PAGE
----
Let us begin

Right, if you've come this far your either sold or intrigued.

I will be using the getUserDetails and other user-centric calls in these examples. Folder structure is simple:

     HttpInstance.ts // axios only
     // etc
/ //rest of app

The Client folder is where the actual server calls happen through the use of factories that handle each respective Http verb.

The URL folder will parse our base url, any params and remove all unwanted characters.

Here, the User is an example but you can start to see how I am very explicit and verbose. Each file within /User performs one simple action, which is immediately identifiable at a glance.

How many times have you been burned by having say: user.service.ts which contains all server calls for your user domain, soon it is 600 LOC and completely unreadable. We mitigate that entirely by spitting each action our user can perform into its own file. This results in more files, however, this is an improvement over a monolithic service (IMO).


Our URL layer needs to ultimately create the correct URL for the API. We need to:

  1. Sort any parameters into a key-value pair query string
  2. Join our base URL with the params
  3. Make our URL error-proof
export type CreateUrl = (baseUrl: string, template: string, param?: object | undefined) => string;

I may call createUrl like so:

createUrl('', '/api/user/', { userId: '123', token: 'abc5' }),

Which produces:

Creating the API URL

Our createUrl needs to first and foremost join the baseUrl and the template together. This is where JoinPaths.ts comes into the ring, as seen in the folder structure overview above.

We need to ensure we don't simply join two strings together, as shown in the code above, this could result in a bad API URL, for example:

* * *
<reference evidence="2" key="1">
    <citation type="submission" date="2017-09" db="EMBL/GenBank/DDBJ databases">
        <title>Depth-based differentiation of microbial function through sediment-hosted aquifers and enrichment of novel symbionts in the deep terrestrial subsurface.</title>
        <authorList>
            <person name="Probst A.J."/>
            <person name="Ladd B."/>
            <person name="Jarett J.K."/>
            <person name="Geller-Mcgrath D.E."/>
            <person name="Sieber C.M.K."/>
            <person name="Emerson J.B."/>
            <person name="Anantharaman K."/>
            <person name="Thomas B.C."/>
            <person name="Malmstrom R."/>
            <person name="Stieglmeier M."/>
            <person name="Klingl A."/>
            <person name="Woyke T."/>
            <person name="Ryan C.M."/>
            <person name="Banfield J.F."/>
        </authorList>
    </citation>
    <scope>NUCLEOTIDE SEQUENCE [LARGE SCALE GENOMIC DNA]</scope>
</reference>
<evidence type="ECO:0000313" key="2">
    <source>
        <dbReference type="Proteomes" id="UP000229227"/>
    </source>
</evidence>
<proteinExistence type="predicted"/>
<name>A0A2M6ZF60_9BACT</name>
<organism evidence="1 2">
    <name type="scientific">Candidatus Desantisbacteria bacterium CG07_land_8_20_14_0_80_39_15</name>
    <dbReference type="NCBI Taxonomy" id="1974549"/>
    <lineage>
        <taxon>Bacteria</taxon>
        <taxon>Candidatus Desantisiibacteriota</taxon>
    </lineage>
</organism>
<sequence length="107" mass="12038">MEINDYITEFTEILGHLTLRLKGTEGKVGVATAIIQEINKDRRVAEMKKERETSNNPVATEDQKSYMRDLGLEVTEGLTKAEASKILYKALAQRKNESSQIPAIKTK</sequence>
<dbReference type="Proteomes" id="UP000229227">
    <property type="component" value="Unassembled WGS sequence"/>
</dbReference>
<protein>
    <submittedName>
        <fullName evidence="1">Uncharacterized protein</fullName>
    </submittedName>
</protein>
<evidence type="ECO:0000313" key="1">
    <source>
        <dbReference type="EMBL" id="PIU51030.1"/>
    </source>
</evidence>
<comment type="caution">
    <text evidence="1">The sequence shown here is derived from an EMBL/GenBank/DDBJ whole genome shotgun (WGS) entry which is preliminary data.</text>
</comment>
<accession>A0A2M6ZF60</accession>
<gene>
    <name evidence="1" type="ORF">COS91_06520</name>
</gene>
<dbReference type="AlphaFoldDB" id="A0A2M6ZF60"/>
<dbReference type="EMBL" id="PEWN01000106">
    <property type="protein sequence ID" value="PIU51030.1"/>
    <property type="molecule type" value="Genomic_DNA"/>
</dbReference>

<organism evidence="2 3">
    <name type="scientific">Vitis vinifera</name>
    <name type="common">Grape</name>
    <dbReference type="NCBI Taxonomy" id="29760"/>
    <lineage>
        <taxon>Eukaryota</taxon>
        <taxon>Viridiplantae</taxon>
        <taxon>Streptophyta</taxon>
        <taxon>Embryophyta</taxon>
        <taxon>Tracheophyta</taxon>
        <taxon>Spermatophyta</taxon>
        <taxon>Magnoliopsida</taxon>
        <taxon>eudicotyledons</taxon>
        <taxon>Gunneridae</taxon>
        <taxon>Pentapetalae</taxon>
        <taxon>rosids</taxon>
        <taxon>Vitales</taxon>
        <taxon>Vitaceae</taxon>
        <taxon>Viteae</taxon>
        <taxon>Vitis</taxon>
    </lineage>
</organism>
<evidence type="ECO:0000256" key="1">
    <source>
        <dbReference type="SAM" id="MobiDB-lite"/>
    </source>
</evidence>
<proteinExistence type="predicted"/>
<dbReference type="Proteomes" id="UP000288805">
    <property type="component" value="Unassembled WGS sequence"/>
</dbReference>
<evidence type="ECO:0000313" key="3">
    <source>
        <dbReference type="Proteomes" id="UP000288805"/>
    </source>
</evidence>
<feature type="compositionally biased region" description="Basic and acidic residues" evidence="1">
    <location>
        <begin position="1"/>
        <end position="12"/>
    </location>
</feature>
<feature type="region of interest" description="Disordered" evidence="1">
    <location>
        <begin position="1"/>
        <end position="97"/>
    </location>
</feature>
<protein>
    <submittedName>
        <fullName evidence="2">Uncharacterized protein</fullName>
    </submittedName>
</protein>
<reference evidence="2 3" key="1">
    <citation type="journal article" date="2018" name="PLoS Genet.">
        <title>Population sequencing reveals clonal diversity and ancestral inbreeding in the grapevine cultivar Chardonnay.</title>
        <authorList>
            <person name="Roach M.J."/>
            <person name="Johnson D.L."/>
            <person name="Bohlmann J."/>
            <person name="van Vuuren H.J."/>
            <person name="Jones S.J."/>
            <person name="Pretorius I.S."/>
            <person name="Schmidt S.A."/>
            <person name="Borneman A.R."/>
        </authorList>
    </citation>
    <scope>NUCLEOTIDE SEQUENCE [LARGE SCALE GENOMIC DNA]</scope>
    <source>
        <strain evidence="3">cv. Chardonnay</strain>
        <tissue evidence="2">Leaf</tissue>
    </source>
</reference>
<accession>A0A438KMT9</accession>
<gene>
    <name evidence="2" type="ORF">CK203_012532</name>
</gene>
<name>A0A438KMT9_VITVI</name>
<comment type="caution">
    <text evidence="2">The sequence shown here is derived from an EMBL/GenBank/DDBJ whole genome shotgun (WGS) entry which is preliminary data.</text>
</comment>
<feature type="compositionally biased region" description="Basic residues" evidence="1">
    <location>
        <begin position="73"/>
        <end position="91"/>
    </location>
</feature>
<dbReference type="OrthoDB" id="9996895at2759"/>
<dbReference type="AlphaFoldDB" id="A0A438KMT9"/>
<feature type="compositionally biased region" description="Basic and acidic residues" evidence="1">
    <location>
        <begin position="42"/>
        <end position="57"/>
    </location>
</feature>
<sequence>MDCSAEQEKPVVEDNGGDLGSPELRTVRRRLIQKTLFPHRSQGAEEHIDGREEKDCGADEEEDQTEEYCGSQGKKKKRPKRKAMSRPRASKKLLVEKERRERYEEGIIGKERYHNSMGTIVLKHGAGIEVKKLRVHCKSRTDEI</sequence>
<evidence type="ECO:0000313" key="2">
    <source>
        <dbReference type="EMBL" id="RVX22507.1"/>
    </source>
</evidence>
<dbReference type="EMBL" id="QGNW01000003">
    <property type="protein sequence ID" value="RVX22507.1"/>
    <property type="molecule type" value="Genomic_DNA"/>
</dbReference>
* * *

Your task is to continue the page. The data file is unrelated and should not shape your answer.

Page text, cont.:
We need to take both strings in as an array to be able to trim the trailing and leading slashes and handle the slashes from with the JoinPaths file.

const trimLeadingSlash = (path: string): string => (
// if first character is slash, return string minus first char
path.charAt(0) === '/' ? path.substr(1) : path

const trimTrailingSlash = (path: string): string => (
// if last character is slash, return string minus last char
path.substr(-1) === '/' ? path.substr(0, path.length - 1) : path

export const joinPaths = (...segments: Array<string>): string => (
  (path: string, currentSegment: string) => (`${trimTrailingSlash(path)}/${trimLeadingSlash(currentSegment)}`),

This allows anyone working on this codebase to not have to worry about trivial problems like leading and trailing slashes. We move the responsibility into our API module and if you write some unit tests you can sleep safely knowing JoinPaths will look after your URLs.

Sort the parameters

So now we have a URL that has been parsed and formatted, we can append our API parameters to it. Ultimately, we need to iterate through the object we passed into createUrl().

Typically there are two ways to pass parameters to a server:


Let's not discriminate and create a parameter pattern that will allow us to decide on the fly which way we please.

let url: string = joinPaths(baseUrl, template);
const queryParams: object = {};
.filter(key => params[key] !== undefined && params[key] !== null)